“In the space of love, all things are possible” Baron Baptiste

As I begin yet another journey to Kenya I feel a calm, deep, and resonating sense of gratitude. I feel so grateful to be a part of this work we are doing and to see the fulfillment of people’s dreams, including my own. Over the last six months some incredible things have happened; we moved in our newest kiddo Shadrach, two of our children successfully passed the Kenya National Exam and have begun high school, and all of our children have progressed in some way or another.

However, I must make mention of a recent development that has been a long time in the making and is extremely fulfilling for everyone that has been on this journey with us—especially for Moses Vincent Agare. He was the first student that Restore Humanity ever assisted in Kenya, we began paying for his school fees in 2008 so that he could attend Secondary School (high school) and in December 2012 he graduated in very good standing.

 On our way to the airport with Vincent's father

I first met Vincent in 2007 when he approached me to ask for money for a protractor—the equivalent of $.50—and we have been friends ever since. Soon after we met, when Vincent was only 14 years old he told me of his dreams to attend a University in the US and become an engineer. In fact he was ready to come right then. I tried to explain the difficulty of the logistics alone, but at the same time I told him to focus on his studies, work hard and anything is possible.

In the subsequent years that followed I would spend time with Vincent every time that I was in Kenya. He continued to work hard and hold onto to that dream. I got to see him mature and become an incredible young man. I kept telling him that if he keeps working hard, then I would do the same on my end. He followed through on his part of the deal and I am so thankful I was able to follow through on mine!

This week he is beginning his summer preparatory work at the Spring International Language Center, through the University of Arkansas. Last week, Boo Buchanan flew over with me to pick him up in Kenya. Boo escorted him safely and soundly to Arkansas, so that I could stay and tend to our kiddos here. My parents picked them up at the airport and they have all been taking care of him ever since. He is settling in quite nicely. Next week he will go live with his wonderful host family Tom and Debi Smith—some incredible long-term supporters of Restore Humanity that generously and enthusiastically offered to provide a home for our sweet Vincent. He is surrounded by love and I am so thankful to all of them for taking care of him.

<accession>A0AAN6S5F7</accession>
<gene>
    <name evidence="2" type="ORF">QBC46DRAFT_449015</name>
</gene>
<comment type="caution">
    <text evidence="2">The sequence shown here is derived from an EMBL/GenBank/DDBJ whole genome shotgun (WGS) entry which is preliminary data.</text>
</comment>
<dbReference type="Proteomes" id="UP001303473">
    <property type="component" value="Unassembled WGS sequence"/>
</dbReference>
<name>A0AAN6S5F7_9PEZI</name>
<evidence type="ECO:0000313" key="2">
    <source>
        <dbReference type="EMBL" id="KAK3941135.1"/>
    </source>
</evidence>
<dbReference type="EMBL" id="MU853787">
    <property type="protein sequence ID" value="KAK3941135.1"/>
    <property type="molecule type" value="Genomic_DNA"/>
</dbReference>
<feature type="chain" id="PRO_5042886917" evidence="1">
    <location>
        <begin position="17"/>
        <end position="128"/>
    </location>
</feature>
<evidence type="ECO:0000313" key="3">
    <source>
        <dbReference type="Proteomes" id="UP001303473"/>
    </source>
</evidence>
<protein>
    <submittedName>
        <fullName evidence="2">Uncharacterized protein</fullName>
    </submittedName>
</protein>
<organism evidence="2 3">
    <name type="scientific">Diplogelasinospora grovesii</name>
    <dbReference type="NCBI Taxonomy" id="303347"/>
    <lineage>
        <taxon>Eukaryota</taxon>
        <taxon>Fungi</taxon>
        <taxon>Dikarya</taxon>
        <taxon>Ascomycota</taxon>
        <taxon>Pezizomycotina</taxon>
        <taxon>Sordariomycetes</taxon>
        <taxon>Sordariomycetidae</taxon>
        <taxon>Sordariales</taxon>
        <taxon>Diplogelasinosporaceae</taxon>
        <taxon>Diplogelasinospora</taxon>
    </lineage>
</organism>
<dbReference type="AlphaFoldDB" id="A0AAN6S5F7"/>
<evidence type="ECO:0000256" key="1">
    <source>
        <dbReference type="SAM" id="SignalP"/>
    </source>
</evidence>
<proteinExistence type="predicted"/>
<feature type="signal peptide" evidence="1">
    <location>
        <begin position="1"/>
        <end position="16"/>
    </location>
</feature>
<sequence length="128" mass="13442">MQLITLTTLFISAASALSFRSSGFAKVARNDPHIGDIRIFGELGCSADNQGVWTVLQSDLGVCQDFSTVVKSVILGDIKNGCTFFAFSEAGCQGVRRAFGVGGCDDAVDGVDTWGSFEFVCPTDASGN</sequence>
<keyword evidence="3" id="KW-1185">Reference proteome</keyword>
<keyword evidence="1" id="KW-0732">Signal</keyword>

Photo by Cole Fennel Photography

So many people were involved in making this dream come true, of course Vincent, his father and stepmother, Mr. Owour (his High School Principal) and his teachers, Mrs. Opot and Patrick (our Kenyan Restore Humanity Team), and all of our Restore Humanity supporters in Arkansas that helped to pay his High School Fees. I am so thankful to our Creator, the Almighty Yahweh for setting these things into motion and connecting all of these wonderful people. It is truly a blessing for all of us.

It is a wonderful story—Vincent had faith and he followed that with action. In this moment my faith is stronger than ever, seeing that truly “In the space of love all things are possible.”  It is one thing to have faith and hope, and quite another to see those hopes become reality. I am so thankful to have witnessed these amazing things coming to fruition.

Vincent has inspired us all. His success has brought immense joy and hope to two communities across the globe.  People here in Kenya are full of joy and so proud of Vincent. People in Arkansas feel the same and many have yet to meet him.  What is most exciting to me however is to see how the children here are reacting—Vincent’s story has already created hope for so many kids. Although it is a vital component of realizing big dreams, hope is pretty hard to come by in an impoverished community. These bright young minds have now been inspired to reach higher and dream bigger—and that is precisely what is needed to change this community and change the world.